K. David Harrison on Environmental Linguistics
This is the first of an ongoing series of articles that Language Magazine will be publishing to call attention to the importance of connections between language and environment
A walk in the forest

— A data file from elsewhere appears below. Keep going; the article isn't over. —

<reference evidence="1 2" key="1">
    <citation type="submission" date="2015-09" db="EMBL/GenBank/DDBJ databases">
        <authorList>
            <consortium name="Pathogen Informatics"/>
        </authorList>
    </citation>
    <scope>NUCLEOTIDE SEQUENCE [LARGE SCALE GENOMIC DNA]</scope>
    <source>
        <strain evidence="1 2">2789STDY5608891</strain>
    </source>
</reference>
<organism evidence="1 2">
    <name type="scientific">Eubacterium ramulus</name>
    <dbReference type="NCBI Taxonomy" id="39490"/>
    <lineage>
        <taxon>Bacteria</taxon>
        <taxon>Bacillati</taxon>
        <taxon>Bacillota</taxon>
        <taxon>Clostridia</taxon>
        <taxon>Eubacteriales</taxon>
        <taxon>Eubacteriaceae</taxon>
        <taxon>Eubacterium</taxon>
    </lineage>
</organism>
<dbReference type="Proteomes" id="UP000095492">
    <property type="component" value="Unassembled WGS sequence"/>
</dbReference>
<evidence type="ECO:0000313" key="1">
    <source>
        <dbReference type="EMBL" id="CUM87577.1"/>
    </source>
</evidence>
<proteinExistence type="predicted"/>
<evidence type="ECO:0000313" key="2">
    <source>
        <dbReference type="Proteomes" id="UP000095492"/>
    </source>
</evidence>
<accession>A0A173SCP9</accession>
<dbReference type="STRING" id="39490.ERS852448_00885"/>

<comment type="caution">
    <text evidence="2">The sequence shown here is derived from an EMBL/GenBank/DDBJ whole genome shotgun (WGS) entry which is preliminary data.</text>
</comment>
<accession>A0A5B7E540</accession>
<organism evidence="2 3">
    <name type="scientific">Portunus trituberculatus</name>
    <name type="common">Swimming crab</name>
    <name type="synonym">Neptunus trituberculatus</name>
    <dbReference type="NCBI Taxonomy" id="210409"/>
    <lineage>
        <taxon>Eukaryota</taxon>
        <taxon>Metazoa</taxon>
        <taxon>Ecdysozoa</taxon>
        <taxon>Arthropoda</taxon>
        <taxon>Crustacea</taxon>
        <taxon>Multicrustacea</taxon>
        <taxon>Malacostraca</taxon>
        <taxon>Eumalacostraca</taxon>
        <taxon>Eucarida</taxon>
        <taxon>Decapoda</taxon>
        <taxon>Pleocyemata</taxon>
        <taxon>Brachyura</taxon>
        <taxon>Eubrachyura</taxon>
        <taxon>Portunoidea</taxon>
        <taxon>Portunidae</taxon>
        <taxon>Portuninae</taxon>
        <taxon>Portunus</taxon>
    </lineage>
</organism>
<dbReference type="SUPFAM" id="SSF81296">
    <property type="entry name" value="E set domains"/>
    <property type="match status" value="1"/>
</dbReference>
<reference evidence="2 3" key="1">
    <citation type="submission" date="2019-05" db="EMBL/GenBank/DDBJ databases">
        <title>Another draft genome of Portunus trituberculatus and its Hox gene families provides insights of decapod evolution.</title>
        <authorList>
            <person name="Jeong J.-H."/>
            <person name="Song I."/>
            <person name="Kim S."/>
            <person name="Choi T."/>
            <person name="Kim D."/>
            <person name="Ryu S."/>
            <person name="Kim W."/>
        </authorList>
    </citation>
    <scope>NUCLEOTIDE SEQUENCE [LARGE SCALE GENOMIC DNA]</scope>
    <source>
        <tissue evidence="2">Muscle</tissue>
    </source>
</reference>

Two decades ago, I walked through the Siberian taiga with Marta Kongarayeva (born 1930), a lifelong huntress and forager, and one of the last speakers of Tofa. Having dwelled in the forest her entire life, Marta also inhabited a linguistic world that rendered it legible. She could name the most minute, yet meaningful, signs—tiny flowers blooming on the forest floor, insect chirps, lunar phases, patterns in lake ice, the creak of cedar cones disgorging their nuts. These signs spoke to Marta, telling her what day it was in the lunar calendar, what to gather, where to hunt, and how to survive. And Marta spoke back to nature in her language, invoking the she-bear to fatten for the kill, offering tea and prayers to the campfire god for success in hunting, singing the wood grouse to the hunter’s snare, or serenading a reindeer to nurse her calf. Marta’s lyrical dialogue with nature—which she knew to be capable of both benevolence and severity—was a spiritual practice that kept the world in balance and allowed her Tofa people to thrive in one of the harshest climes on earth. Marta’s Tofa language uniquely expresses “I’ll catch a quail” as a single verb (üšpülläär) and “my two-year-old male castrated domesticated rideable reindeer” as a single word (charym). She could recite twenty Tofa words exclusively denoting body parts of a bear (irezang). Marta knew the name of each bend in the river, and directional words that applied only to rivers, and the names of water spirits. These language tools allowed her to skillfully wayfind through the forest, harvesting its bounty while respecting its power.